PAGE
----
September is Atrial Fibrillation Awareness Month, when the spotlight is turned on this condition—a fluttering of the heart —that makes it 5x more likely to have a stroke.
Learn about AFib’s risk factor for stroke and treatments below.
Do you need treatment?
AFib generally does not go away. However, not everyone who has AFib needs treatment (at least not right away) and not all AFib treatments are right for every patient. That’s why it’s so important to discuss your AFib with your doctor and nurse and decide together what is best for YOU. This is called Shared Decision Making. Your health care team can explain the various treatment choices. You should have the opportunity to share what is important to you. Together you and your doctor and nurse can make a plan.
Treatments for AFib include medications, surgery and other, non-surgical procedures. Your treatment will depend on several factors, including:
- Your risk factors for stroke – see video below.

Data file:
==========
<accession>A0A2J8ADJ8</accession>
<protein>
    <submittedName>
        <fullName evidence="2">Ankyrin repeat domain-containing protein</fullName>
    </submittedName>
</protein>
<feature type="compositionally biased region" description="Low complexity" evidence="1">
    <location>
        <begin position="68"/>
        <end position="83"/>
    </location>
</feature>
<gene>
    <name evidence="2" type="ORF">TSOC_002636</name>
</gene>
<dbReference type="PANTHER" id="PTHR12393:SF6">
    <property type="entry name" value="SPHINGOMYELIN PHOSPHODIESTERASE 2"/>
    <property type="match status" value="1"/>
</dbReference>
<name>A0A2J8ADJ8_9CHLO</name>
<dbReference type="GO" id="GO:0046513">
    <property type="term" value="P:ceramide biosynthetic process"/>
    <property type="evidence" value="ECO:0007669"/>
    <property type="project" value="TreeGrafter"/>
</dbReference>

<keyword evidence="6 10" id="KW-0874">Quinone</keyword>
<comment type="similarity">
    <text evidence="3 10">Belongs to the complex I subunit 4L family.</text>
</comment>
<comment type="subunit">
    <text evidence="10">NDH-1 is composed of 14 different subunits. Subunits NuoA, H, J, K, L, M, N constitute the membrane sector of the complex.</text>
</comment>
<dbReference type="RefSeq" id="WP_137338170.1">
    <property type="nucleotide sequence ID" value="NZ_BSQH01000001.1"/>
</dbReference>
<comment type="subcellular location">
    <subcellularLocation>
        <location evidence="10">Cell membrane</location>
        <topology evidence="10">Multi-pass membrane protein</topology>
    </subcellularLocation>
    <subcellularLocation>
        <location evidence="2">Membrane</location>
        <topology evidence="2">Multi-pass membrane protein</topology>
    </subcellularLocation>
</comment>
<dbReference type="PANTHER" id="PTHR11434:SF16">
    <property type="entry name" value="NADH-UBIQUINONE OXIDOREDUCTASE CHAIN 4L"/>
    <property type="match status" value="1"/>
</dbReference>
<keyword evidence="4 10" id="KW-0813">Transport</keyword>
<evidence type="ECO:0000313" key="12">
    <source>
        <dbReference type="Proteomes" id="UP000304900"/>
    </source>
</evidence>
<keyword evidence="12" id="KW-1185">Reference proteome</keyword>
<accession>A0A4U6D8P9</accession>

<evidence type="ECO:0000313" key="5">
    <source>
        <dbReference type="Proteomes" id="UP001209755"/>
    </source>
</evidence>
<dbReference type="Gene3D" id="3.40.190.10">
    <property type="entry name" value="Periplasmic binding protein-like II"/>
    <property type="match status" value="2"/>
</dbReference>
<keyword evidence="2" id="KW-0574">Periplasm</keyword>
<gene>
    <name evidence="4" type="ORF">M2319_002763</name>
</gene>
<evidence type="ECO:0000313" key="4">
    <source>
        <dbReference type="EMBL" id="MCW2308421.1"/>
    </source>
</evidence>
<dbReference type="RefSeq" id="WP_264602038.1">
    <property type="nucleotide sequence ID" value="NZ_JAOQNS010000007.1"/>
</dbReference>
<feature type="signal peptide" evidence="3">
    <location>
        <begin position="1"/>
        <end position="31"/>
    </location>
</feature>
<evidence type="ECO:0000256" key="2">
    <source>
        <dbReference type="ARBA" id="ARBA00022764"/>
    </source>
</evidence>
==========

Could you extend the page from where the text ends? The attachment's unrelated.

- Your ability to tolerate specific treatments (for example, medication side effects or surgical procedures)
- The chance for drug interactions depending on other medications you may take
- Your overall health
- Whether you have — or are at risk for — heart disease
What are the goals of treatment?
The two top priorities of AFib treatment are:
- to lower your risk of having a stroke by preventing blood clots
- to treat any underlying conditions that may cause AFib.
Depending on your symptoms, severity, and how AFib affects your quality of life, your health care team may also recommend treatments to control your heart rate or restore regular heart rhythm.
Charts such as this, which show the annual stroke risk of a hypothetical AFib patient, help you evaluate the benefits and harms of potential treatments (in this case, anticoagulant medicines). The CHA2DS2-VASc score estimates patients’ risk of stroke and HEMORR2HAGES scores the risk of bleeding while taking anticoagulants. Higher numbers represent higher risk.
Categorized in: Stroke Symptoms